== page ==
Parallelism describes a software's ability to spawn multiple processes to execute tasks in tandem. It also applies to Ansible's default ability to interact with numerous hosts simultaneously.
This also means that Ansible's ability to generate multiple processes when interacting with and managing hosts becomes more important the more hosts you run against it. Rather than executing for a single host at a time, Ansible will spawn a process for each host it executes against based on the configuration you define.
Implement parallelism in Ansible
Ansible's parallel processes are known as forks, and the default number of forks is five. The more forks you set, the more resources are used on the Ansible control node. If you have a large number of managed nodes and a control node with sufficient resources, especially memory, you could set the number of forks to 50 or 100, depending on your needs and environment.
You can change the default number of forks for every execution you do by editing the
ansible.cfg file. You can also change the number of forks on a per-command basis, either when running an Ansible ad-hoc command or an
ansible-playbook command, by using the
-f flag. This flag allows you to change the default to a higher or lower value depending on the group you are executing against.
Ansible spawns only the number of processes it needs. In other words, if you set 50 forks but execute against 12, Ansible only spawns 12 processes. If you have 100 hosts and the forks value is set to 50, Ansible executes against 50 hosts at a time.
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Check your fork value by running the
ansible-config view command in the directory containing an
For example, if you want Ansible to attempt to run your playbook against 10 hosts at a time, edit your
ansible.cfg file as follows:
[defaults] retry_files_enabled = False timeout = 60 connection = smart interpreter_python = auto forks = 10 inventory = /home/vcirrus-consulting/RHCE-Ansible/inventory roles_path = /home/vcirrus-consulting/RHCE-Ansible/roles:/usr/share/ansible/roles remote_user = ansible-devops host_key_checking = False command_warnings = False deprecation_warnings = False
If you want to change your forks value using the command line, type the following:
ansible host -f desired_forks_number -m module -a “arguments” ansible-playbook -f desired_forks_number playbook.yml
In the examples above, you can override the default forks value just like you can override any other default configuration by using the
The exception is working with network appliances or anything else without a fully operational Python stack. The Ansible control node normally sends Python scripts to be executed on the Ansible managed nodes. If you are working with devices without a Python stack, the Ansible control node does the processing. Therefore, you need to monitor performance carefully when you significantly increase the number of forks.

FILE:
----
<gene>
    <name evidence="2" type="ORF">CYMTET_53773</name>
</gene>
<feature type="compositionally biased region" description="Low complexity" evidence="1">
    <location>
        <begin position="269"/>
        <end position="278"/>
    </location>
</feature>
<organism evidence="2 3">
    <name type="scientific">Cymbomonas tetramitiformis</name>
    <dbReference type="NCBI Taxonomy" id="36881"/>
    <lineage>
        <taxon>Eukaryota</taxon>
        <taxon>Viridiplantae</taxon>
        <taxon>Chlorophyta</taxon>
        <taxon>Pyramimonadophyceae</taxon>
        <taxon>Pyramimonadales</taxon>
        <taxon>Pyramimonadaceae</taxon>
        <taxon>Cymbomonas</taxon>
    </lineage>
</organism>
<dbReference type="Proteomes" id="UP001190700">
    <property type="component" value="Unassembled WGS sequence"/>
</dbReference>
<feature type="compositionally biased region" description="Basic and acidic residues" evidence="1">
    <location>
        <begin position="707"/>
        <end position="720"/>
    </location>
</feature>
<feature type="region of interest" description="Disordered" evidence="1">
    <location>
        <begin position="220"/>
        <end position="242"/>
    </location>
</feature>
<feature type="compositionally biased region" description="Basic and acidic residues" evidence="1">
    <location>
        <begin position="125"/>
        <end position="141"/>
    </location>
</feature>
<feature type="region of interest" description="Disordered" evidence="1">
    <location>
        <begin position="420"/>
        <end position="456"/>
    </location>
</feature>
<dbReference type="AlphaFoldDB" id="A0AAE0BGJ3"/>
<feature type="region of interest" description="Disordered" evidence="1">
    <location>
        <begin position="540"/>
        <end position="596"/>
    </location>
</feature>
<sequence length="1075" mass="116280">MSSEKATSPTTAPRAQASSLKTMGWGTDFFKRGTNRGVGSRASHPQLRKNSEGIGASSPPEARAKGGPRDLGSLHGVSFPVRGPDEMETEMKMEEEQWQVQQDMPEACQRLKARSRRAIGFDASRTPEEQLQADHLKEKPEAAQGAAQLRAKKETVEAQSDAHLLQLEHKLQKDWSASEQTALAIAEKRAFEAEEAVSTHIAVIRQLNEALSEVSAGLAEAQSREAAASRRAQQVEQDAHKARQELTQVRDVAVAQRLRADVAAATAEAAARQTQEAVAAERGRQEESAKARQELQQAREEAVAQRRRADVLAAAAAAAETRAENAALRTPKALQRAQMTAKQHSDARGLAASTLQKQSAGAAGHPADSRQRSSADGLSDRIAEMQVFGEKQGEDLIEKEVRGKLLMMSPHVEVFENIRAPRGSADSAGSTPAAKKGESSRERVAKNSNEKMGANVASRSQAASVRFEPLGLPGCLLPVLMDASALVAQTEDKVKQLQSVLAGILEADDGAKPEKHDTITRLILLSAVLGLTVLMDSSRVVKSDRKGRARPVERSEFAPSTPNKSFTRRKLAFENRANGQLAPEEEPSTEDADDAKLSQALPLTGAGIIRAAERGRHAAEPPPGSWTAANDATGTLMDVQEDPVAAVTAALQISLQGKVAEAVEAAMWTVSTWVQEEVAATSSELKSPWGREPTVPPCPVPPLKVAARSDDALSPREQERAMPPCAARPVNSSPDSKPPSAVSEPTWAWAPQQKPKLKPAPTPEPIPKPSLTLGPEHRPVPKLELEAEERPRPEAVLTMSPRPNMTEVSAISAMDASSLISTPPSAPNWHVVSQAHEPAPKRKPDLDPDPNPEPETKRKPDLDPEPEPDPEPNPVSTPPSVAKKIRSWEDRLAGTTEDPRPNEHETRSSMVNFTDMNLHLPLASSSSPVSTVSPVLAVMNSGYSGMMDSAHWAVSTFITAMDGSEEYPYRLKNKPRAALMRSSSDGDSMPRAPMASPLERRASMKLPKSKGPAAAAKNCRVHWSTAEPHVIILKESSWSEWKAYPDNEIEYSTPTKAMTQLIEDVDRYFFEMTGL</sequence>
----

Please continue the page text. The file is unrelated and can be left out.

Use rolling updates on playbooks with the serial keyword
You can do rolling updates in Ansible using the
serial keyword. This gives you the ability to specify the number of hosts you want to execute against at a time on a per-playbook basis. This also allows you to slowly ramp up your deployment in batches by providing an increasing list.
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Here's an example of doing rolling updates using the
--- - hosts: webservers serial: - 1 - 2 - 25% - 50% tasks: - name: Create Group for Webcontent ansible.builtin.group: name: webcontent state: present - name: Create Webcontent Dir ansible.builtin.file: path: /webcontent state: directory group: webcontent owner: ansible-devops mode: '2775'
This example shows a playbook where the hosts belong to a group called
serial keyword has a list that specifies how to slowly increase the number of parallel processes or hosts to execute against. This play will execute on one host, then move to two hosts, then 25% of the hosts, followed by 50% of the hosts, and then by the tasks you'd like to run. Your list can contain numbers or percentages, depending on your environment's needs.
The main advantage of using a list under the
serial keyword is executing against several different hosts and wanting to roll out the changes to a few before ramping up the deployment speed.
Parallelism is important when executing playbooks against many hosts. In a cluster environment, all hosts might become temporarily unavailable when using Ansible's default behavior of running one task on all hosts before proceeding to the next task. To avoid this, use the
serial keyword in the playbook to run hosts in batches through the entire play.